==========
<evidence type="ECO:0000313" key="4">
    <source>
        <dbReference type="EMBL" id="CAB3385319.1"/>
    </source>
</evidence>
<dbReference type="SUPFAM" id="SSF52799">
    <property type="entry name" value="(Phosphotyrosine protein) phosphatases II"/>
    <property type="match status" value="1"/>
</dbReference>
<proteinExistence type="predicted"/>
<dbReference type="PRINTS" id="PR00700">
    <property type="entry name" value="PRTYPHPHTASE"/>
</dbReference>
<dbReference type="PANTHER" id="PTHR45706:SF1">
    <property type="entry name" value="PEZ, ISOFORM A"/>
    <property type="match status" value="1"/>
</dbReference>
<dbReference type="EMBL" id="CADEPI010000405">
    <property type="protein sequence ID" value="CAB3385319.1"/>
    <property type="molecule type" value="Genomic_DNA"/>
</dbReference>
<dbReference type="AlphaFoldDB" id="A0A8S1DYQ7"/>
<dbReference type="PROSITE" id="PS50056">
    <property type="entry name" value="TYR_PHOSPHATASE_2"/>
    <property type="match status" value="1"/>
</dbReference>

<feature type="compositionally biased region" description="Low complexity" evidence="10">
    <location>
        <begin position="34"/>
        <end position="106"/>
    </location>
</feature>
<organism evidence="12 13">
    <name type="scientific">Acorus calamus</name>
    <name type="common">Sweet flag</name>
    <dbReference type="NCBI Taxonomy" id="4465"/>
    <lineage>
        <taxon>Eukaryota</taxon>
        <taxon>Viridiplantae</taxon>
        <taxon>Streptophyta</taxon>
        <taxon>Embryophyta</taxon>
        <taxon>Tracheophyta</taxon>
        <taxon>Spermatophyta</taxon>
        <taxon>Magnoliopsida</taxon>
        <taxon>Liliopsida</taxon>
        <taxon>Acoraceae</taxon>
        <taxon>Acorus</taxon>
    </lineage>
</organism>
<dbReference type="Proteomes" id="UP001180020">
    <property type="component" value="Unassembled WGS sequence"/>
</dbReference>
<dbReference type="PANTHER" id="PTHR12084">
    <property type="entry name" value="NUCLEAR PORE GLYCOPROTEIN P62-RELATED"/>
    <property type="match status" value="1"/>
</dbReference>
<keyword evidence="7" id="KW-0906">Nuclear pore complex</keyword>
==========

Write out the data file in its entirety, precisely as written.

<evidence type="ECO:0000313" key="4">
    <source>
        <dbReference type="EMBL" id="CAB3385319.1"/>
    </source>
</evidence>
<dbReference type="SUPFAM" id="SSF52799">
    <property type="entry name" value="(Phosphotyrosine protein) phosphatases II"/>
    <property type="match status" value="1"/>
</dbReference>
<proteinExistence type="predicted"/>
<dbReference type="PRINTS" id="PR00700">
    <property type="entry name" value="PRTYPHPHTASE"/>
</dbReference>
<dbReference type="PANTHER" id="PTHR45706:SF1">
    <property type="entry name" value="PEZ, ISOFORM A"/>
    <property type="match status" value="1"/>
</dbReference>
<dbReference type="EMBL" id="CADEPI010000405">
    <property type="protein sequence ID" value="CAB3385319.1"/>
    <property type="molecule type" value="Genomic_DNA"/>
</dbReference>
<dbReference type="AlphaFoldDB" id="A0A8S1DYQ7"/>
<dbReference type="PROSITE" id="PS50056">
    <property type="entry name" value="TYR_PHOSPHATASE_2"/>
    <property type="match status" value="1"/>
</dbReference>

<feature type="compositionally biased region" description="Low complexity" evidence="10">
    <location>
        <begin position="34"/>
        <end position="106"/>
    </location>
</feature>
<organism evidence="12 13">
    <name type="scientific">Acorus calamus</name>
    <name type="common">Sweet flag</name>
    <dbReference type="NCBI Taxonomy" id="4465"/>
    <lineage>
        <taxon>Eukaryota</taxon>
        <taxon>Viridiplantae</taxon>
        <taxon>Streptophyta</taxon>
        <taxon>Embryophyta</taxon>
        <taxon>Tracheophyta</taxon>
        <taxon>Spermatophyta</taxon>
        <taxon>Magnoliopsida</taxon>
        <taxon>Liliopsida</taxon>
        <taxon>Acoraceae</taxon>
        <taxon>Acorus</taxon>
    </lineage>
</organism>
<dbReference type="Proteomes" id="UP001180020">
    <property type="component" value="Unassembled WGS sequence"/>
</dbReference>
<dbReference type="PANTHER" id="PTHR12084">
    <property type="entry name" value="NUCLEAR PORE GLYCOPROTEIN P62-RELATED"/>
    <property type="match status" value="1"/>
</dbReference>
<keyword evidence="7" id="KW-0906">Nuclear pore complex</keyword>